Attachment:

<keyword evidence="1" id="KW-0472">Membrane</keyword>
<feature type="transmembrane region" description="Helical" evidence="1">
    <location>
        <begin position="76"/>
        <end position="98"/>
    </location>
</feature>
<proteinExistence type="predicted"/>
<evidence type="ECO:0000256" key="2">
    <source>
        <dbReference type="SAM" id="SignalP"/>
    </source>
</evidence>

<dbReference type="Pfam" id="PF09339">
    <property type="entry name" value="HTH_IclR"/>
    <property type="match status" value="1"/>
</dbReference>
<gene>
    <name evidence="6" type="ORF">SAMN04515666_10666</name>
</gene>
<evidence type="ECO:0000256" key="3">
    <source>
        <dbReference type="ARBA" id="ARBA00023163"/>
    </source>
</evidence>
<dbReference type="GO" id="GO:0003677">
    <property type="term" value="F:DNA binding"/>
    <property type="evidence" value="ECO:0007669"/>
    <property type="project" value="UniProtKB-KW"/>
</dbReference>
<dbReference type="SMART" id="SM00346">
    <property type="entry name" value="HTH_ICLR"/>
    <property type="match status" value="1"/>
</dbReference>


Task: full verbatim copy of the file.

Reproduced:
<keyword evidence="1" id="KW-0472">Membrane</keyword>
<feature type="transmembrane region" description="Helical" evidence="1">
    <location>
        <begin position="76"/>
        <end position="98"/>
    </location>
</feature>
<proteinExistence type="predicted"/>
<evidence type="ECO:0000256" key="2">
    <source>
        <dbReference type="SAM" id="SignalP"/>
    </source>
</evidence>

<dbReference type="Pfam" id="PF09339">
    <property type="entry name" value="HTH_IclR"/>
    <property type="match status" value="1"/>
</dbReference>
<gene>
    <name evidence="6" type="ORF">SAMN04515666_10666</name>
</gene>
<evidence type="ECO:0000256" key="3">
    <source>
        <dbReference type="ARBA" id="ARBA00023163"/>
    </source>
</evidence>
<dbReference type="GO" id="GO:0003677">
    <property type="term" value="F:DNA binding"/>
    <property type="evidence" value="ECO:0007669"/>
    <property type="project" value="UniProtKB-KW"/>
</dbReference>
<dbReference type="SMART" id="SM00346">
    <property type="entry name" value="HTH_ICLR"/>
    <property type="match status" value="1"/>
</dbReference>